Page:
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A durable power of attorney is one of the most important estate planning documents you can have. It allows you to appoint someone to act for you (your “agent” or “attorney-in-fact”) if you become incapacitated. Without a power of attorney, your loved ones would not be able to make decisions for you or manage your finances without asking the court to appoint a guardian or conservator, which is an expensive and time-consuming process.

There are many do-it-yourself power of attorney forms available; however, it is a good idea to have an attorney draft the form for you. There are many issues to consider and one size does not fit all.


The agent’s powers

The power of attorney document sets out the agent’s powers. Powers given to an agent typically include buying or selling property, managing a business, paying debts, investing money, engaging in legal proceedings, borrowing money, cashing checks, and collecting debts. They may also include the power to consent to medical treatment, and medical power of attorney are usually done as a separate document. Some powers will not be included unless they are specifically mentioned. This includes the power to make gifts and the power to designate beneficiaries of your insurance policies.

The power to make gifts of your money and property is a particularly important power. If you want to ensure your agent has the authority to do Medicaid planning on your behalf in the event you need to enter a nursing home, then the power of attorney must give the agent the power to modify trusts and make gifts. The wording in a power of attorney can be significant, so it is necessary to consult an attorney.


Springing or immediate

The power of attorney can take effect immediately or it can become effective only once you are disabled, called a “springing” power of attorney. While a springing power seems like a good idea, it can cause delays and extra expense because incapacity will need to be determined. If the power of attorney is springing, it is very important that Louisiana law be followed in specifying the method for determining incapacity, and it must be clearly spelled out in the document.


Joint agents

While it is possible to name more than one person as your agent, this can lead to confusion. If you do have more than one person named, you need to be clear whether both parties need to act together or whether they can each act independently. It might make more sense and be less confusing to name an alternative agent to act in case the first agent is unable to. However, a disadvantage is the potential difficulty in convincing a third party that the original agent is actually not available. If two or more agents are named, with any one able to act alone, then such confusion and potential delay is avoided. This is an important issue that you may want to spend some time discussing with your attorney.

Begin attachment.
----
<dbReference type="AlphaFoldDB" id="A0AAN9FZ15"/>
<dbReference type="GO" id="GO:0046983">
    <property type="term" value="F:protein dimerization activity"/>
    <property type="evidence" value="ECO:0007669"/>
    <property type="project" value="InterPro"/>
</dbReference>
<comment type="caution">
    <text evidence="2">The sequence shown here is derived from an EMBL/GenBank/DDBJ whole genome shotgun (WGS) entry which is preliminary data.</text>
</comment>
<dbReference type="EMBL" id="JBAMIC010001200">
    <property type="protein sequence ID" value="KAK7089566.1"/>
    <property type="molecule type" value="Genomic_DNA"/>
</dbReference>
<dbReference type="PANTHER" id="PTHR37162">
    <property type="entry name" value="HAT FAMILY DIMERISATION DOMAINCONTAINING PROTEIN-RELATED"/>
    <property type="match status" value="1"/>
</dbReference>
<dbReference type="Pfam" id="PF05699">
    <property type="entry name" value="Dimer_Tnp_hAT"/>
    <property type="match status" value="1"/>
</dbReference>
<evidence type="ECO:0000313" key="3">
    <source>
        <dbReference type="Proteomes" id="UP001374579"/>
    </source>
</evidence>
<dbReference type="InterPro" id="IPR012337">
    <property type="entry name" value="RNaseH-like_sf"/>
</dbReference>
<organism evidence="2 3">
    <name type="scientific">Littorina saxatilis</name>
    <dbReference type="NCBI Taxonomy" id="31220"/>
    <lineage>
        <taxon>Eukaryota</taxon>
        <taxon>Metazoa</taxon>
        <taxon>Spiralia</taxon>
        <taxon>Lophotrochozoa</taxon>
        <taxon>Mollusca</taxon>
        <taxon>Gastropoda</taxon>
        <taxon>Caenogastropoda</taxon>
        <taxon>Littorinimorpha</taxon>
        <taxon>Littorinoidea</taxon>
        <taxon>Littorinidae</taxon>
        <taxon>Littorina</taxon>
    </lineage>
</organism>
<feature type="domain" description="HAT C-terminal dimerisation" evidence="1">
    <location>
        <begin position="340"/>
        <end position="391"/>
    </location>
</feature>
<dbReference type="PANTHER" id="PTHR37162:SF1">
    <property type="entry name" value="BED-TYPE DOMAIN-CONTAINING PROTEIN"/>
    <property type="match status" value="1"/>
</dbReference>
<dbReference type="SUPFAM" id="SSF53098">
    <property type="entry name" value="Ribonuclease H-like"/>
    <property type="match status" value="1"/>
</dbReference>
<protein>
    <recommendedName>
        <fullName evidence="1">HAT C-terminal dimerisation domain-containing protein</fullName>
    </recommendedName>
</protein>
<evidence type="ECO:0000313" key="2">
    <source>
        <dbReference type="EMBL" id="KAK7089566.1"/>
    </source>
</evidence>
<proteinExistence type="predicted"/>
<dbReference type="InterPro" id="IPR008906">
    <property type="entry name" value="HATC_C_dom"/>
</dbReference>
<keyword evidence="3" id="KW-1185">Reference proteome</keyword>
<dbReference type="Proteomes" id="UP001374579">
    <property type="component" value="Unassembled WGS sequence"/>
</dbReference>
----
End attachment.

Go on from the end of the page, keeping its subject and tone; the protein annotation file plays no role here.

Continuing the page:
Appointing a curator or guardian

In executing a power of attorney you do not give up your rights to act for yourself, and you may revoke the power of attorney at anytime you want. But what if you become incompetent and cannot care for your person or property but refuse to acknowledge your condition and act in a manner that may harm you or cause a loss of your assets? Your agent cannot force you to change your behavior–you are considered competent until a court says otherwise. In your power of attorney you can nominate a curator (guardian) in case interdiction (guardianship) proceedings become necessary. Including your preference for a curator can allow you to have some say over who will be managing your affairs. Usually, the court decides who will be chosen as a curator, but in most circumstances, the court will abide by your nomination in the durable power of attorney. Upon interdiction, the power of attorney is no longer effective and is revoked as a matter of law.


Executing the power of attorney

To be valid a power of attorney must be executed properly. It is best that the power of attorney be signed by you in the presence of a notary and two witnesses, which makes the document “self proving” and avoids requiring a third party to inquire as to the validity of your signature. It is particularly difficult for your agent to engage in real estate transactions if the document is not signed in this fashion.


Accepting a power of attorney

Even if you do everything exactly right, some banks and other institutions are reluctant to accept a power of attorney. These institutions are afraid of a lawsuit if the power of attorney is no longer valid. Many banks or other financial institutions have their own standard power of attorney forms. To avoid problems, you may want to execute the forms offered by the institutions with which you have accounts. But be careful that you don’t sign a bank’s document that inadvertently restricts a power of attorney’s ability to deal with other assets, and you should check that any documents you sign with a bank match the original power of attorney and do not revoke your own power of attorney. Better yet, have your attorney review the bank’s form.

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